Liverpool's co-owner, Tom Hicks, insisted yesterday that he has no plans to sell his stake in the club and described reports that he has granted permission for Dubai International Capital (DIC) to inspect the books ahead of a mooted takeover as "absolutely and categorically false".
That stance reiterates the position Hicks has maintained throughout DIC's circling of the club, but Liverpool's future remains clouded. Hicks, for all his protestations, has maintained contact with DIC since a £350m refinancing deal last month apparently cemented his and co-owner George Gillett's ownership.
No price for a sale has been discussed, but Hicks could provide no outright denial of those talks yesterday. "If he's not interested in selling, why is he still talking to us?" asked a DIC source.
There is also a growing rift between Hicks and his American compatriot, Gillett, who is understood to be a more willing seller. But DIC, an investment vehicle ultimately controlled by Sheikh Mohammed bin Rashid al-Maktoum, one of the world's richest men, acknowledges privately that an imminent takeover "is far from certain".
DIC would want assurances of being able to buy at least 51 per cent of the club to invest at all. If Hicks will not sell, no deal will happen. Hicks is only likely to change his mind about staying at Liverpool if the team miss out on qualifying for next season's Champions League.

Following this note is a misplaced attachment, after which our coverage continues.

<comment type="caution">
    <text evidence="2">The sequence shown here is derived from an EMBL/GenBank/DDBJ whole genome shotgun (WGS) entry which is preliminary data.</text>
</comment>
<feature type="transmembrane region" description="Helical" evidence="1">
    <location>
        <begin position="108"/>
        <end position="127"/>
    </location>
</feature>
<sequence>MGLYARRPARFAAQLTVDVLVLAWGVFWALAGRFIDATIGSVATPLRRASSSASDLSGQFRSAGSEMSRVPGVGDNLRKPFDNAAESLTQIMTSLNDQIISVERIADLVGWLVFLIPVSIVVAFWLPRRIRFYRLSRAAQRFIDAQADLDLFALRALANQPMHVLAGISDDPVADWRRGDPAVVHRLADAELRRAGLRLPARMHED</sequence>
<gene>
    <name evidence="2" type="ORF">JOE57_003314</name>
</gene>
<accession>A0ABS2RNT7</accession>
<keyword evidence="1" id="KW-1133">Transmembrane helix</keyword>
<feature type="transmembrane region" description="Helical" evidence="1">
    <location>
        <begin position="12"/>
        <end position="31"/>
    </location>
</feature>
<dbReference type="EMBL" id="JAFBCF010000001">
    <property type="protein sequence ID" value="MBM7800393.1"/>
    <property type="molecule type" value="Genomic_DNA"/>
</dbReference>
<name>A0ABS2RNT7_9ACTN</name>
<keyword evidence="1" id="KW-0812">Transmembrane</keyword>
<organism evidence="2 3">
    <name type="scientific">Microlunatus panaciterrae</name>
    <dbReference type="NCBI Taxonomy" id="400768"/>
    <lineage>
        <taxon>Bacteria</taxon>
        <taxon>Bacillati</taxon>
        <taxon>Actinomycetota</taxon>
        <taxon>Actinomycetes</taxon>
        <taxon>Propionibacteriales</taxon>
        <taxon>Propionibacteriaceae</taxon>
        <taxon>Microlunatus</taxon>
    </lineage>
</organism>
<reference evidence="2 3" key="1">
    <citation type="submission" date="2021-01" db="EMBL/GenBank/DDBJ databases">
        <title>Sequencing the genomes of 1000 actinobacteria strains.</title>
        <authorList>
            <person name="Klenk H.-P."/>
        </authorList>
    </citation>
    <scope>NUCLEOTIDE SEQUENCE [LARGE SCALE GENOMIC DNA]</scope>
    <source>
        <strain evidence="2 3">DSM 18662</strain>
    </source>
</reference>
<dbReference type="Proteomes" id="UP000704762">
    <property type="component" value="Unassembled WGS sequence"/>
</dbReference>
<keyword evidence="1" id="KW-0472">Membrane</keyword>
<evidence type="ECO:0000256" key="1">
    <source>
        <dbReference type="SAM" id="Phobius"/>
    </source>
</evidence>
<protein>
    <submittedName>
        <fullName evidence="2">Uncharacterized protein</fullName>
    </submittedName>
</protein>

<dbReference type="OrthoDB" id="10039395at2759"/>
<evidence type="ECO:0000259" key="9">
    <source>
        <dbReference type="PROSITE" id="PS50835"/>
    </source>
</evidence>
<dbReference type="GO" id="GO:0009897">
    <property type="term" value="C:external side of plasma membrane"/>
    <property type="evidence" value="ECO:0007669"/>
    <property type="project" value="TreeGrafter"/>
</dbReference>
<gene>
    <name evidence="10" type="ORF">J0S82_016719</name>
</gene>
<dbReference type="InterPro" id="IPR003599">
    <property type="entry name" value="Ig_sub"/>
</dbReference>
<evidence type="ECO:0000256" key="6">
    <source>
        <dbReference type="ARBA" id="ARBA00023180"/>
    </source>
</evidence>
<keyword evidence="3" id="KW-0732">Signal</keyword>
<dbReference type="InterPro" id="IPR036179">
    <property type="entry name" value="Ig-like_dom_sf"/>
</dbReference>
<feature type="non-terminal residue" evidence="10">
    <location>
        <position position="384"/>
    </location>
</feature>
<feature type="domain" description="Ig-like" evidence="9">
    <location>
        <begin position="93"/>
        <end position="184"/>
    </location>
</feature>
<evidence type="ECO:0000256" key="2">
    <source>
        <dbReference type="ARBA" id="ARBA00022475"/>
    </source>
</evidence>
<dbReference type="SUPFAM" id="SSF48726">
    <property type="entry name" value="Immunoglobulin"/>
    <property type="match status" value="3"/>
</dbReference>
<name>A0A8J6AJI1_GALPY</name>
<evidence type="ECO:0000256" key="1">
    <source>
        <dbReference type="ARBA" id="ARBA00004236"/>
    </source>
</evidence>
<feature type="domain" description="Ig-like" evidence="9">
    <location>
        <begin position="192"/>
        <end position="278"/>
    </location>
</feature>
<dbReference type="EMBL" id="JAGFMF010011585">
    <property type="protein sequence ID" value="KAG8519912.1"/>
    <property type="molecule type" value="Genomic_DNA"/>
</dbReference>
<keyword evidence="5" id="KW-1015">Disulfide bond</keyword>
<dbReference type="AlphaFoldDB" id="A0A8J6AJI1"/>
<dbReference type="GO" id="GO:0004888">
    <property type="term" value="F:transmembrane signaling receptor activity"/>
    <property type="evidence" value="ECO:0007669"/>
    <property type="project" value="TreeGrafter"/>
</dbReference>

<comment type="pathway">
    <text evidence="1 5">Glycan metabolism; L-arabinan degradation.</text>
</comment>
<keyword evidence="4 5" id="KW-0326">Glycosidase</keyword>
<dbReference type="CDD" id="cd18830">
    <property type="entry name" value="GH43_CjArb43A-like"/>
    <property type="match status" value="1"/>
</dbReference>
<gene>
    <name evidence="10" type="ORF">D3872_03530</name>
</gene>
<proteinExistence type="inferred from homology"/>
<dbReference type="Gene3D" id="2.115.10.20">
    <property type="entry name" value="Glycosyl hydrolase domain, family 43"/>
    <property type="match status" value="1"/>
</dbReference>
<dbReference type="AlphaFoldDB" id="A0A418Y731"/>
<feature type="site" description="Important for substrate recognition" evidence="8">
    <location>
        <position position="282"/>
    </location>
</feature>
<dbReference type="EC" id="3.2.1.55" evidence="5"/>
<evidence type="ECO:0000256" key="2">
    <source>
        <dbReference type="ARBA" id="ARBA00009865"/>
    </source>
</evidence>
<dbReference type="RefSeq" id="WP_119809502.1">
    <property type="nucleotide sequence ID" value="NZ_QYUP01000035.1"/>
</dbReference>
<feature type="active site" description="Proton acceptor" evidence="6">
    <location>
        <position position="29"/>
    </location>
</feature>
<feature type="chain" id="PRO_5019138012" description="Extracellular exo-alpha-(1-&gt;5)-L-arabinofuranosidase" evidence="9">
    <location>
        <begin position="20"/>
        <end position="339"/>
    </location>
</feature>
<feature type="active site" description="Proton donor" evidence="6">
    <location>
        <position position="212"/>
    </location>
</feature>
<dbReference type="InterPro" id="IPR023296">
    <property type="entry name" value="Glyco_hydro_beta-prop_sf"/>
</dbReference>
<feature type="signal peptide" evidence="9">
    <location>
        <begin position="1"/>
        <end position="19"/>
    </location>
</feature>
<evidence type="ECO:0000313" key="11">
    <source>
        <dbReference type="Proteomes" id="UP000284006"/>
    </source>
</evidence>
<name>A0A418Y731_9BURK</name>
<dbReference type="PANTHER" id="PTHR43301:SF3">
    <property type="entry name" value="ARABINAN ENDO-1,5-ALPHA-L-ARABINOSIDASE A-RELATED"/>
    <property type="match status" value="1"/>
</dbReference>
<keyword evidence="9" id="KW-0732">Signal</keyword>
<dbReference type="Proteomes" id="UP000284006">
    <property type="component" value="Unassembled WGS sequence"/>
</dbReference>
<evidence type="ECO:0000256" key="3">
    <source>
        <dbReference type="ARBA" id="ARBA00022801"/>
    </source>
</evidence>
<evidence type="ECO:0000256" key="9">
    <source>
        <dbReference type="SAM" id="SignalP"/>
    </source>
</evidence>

That would leave a £20m-plus hole in Liverpool's budget next year, and probably require Hicks and Gillett to inject some of their own money, for the first time, which they may or may not be able to do.
For the moment, Hicks says: "Reports that I am about to sell my stake in the Liverpool Football Club, or to invite DIC to examine the club's books in preparation for such a sale – like other such reports planted in the UK press by parties with their own self-interested agenda – are absolutely and categorically false. The reality is that I am personally, professionally and financially committed to the club and its supporters and that I will continue to honour that commitment to the best of my ability now and in the future."
The phrase "best of my ability" gives the merest hint of future financial vulnerability. Nobody argues that Liverpool, in a new 60,000-seat stadium at some unspecified date, can be hugely profitable. Getting from now to then – and funding that stadium – is where the uncertainty lies.Reuse content